In case you might not yet have had a chance to read this previous blog post by my colleague please do so, it accurately addresses the well-known dilemma faced in the current scholarly publishing landscape in science.
About 2000 languages are spoken in Africa, and these traditional and indigenous dialects are also a medium of choice in knowledge dissemination for many scientists on and off the continent.
As pointed out in the earlier mentioned blog post, many African scientists are proficient in the English language and regularly publish their scholarly communications in Anglophone. In 2018 alone AfricArXiv preprint repository scholarly African collection had 25 submissions in English.
It is however not lost on such scholars, myself included, that whereas we are multilingual, we face unilingual constraints in expressing our mostly written publications as well as sometimes in our spoken word presentations.
I believe that technology in its role as an enabler of positive change could play a vital role in bridging this gap through the use of Artificial Intelligence (A.I.) offering a service of providing a seamless translation platform for scientific work written in different official African languages.
One of the key task for such an A.I. system could be accepting English-papers written by African researchers and offering a seamless translation service resulting in the output of as many African languages as possible, and vice versa, and in a manner that is structured to build on previous learning.
To quote my colleague in the previous blog post “With the advancement of Natural Language Processing (NLP), it should be fairly easy for non-Indonesian [or African] speakers to understand articles written in Indonesian [or African local dialects]. Hence the burden to immediately use English as the main language of science could be lowered.”
There is a language bias in the current global scientific landscape that leaves non-English speakers at a disadvantage and prevents them from actively participating in the scientific process both as scientists and citizens. Science’s language bias extends beyond words printed in elite English-only journals.https://www.frontiersin.org/articles/10.3389/fcomm.2020.00031/full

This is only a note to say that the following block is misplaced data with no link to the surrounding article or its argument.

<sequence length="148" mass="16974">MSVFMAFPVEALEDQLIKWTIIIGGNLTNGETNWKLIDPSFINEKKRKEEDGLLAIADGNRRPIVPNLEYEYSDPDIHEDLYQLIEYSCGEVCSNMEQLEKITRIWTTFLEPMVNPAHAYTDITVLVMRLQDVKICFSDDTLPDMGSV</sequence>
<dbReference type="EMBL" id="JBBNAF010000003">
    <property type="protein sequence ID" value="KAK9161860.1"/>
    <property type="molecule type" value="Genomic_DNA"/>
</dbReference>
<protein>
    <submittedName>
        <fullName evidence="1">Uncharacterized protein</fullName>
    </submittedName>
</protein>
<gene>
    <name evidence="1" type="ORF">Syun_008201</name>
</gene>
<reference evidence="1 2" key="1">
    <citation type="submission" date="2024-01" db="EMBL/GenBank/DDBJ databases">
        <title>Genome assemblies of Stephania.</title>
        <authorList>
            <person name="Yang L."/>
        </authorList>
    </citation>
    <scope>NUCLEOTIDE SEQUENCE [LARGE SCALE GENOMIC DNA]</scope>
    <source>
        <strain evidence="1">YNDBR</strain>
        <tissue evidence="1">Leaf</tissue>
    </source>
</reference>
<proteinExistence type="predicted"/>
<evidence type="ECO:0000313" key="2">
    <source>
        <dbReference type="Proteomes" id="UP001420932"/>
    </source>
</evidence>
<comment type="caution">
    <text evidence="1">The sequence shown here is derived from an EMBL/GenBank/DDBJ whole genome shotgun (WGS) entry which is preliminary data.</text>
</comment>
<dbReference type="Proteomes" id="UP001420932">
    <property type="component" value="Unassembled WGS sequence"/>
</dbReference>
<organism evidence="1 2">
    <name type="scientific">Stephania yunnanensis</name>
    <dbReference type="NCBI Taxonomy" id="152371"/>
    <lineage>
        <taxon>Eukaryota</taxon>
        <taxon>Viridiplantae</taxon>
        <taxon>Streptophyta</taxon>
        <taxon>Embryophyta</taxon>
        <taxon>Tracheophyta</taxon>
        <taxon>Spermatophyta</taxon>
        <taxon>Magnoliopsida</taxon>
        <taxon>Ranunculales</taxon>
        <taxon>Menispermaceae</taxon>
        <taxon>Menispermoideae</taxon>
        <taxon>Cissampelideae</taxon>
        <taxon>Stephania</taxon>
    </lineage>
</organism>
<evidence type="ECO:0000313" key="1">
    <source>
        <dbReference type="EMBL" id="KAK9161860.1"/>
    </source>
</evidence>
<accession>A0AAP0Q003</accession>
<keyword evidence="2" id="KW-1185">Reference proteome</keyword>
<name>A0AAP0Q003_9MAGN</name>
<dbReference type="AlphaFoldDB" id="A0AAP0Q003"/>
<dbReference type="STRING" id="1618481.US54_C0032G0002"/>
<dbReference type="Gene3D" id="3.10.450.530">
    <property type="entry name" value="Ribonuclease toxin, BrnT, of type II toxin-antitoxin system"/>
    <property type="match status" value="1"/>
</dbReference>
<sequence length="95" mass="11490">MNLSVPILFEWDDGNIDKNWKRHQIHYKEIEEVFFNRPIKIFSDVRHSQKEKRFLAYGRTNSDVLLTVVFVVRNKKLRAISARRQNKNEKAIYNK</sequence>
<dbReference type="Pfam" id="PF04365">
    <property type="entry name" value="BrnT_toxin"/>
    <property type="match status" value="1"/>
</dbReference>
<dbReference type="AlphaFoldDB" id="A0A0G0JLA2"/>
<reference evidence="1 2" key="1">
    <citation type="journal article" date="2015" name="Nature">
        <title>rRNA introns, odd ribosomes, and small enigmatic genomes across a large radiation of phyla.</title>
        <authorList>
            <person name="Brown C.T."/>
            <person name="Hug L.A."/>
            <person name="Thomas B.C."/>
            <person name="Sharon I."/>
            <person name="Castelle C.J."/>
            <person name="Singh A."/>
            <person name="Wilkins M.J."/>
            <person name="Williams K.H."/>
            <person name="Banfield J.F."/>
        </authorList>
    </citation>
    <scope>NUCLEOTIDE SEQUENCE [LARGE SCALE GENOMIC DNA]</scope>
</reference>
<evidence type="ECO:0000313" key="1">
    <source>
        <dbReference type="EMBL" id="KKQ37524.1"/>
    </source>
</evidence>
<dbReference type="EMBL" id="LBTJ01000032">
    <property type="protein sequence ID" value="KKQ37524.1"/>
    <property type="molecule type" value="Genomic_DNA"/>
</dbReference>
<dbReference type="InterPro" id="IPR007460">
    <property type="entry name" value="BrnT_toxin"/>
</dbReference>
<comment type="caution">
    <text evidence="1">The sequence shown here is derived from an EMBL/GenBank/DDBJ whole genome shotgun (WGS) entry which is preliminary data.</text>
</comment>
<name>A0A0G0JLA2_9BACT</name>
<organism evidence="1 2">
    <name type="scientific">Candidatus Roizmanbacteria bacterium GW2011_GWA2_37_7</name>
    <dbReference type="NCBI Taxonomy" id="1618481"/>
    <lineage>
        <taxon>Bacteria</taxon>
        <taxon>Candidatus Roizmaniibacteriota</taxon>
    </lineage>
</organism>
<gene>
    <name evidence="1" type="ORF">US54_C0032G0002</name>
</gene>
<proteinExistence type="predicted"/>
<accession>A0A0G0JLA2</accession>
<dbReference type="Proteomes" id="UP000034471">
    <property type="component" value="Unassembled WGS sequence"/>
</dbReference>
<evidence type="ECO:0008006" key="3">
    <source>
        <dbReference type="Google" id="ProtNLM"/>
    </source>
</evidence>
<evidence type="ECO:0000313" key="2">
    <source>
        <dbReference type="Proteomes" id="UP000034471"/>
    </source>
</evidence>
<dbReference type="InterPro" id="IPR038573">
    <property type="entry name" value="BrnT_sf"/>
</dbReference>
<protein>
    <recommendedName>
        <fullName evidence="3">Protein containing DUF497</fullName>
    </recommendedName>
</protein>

It’s Dasapta from Indonesia. Thank you Victor for inviting me to joining The Translate Science Initiative. Although scientists are coming from every corner of the earth, living perfectly using their own native/mother tongue, but it’s English which has been used as the lingua franca of science.
Conversely, many scientists in Africa, Asia, Latin America and Europe still publish their work in national journals, often in their mother tongue, which creates the risk that worthwhile insights and results might be ignored, simply because they are not readily accessible to the international scientific community. To overcome this dilemma, several initiatives now aim to strengthen the impact and quality of national journals with the goal of gaining greater international visibility for articles published in a language other than English.https://www.ncbi.nlm.nih.gov/pmc/articles/PMC1796769/
Born and raised in Indonesia, a non-English speaking country, it’s important for me to promote the use of national language (Indonesian) instead of English in scholarly communications, because:
- Most researches in Indonesia are about local problems. Therefore it’s very logical if the main mode of dissemination should be in Indonesian.
- Although many Indonesians would take English course since kindergarten or primary schools, but English still is not used as the first language. Therefore it takes more time and effort to translate our researches to English, while it could be shared faster if we used Indonesian.
- With the advancement of Natural Language Processing (NLP), it should be fairly easy for non-Indonesian speakers to understand articles written in Indonesian. Hence the burden to immediately use English as the main language of science could be lowered.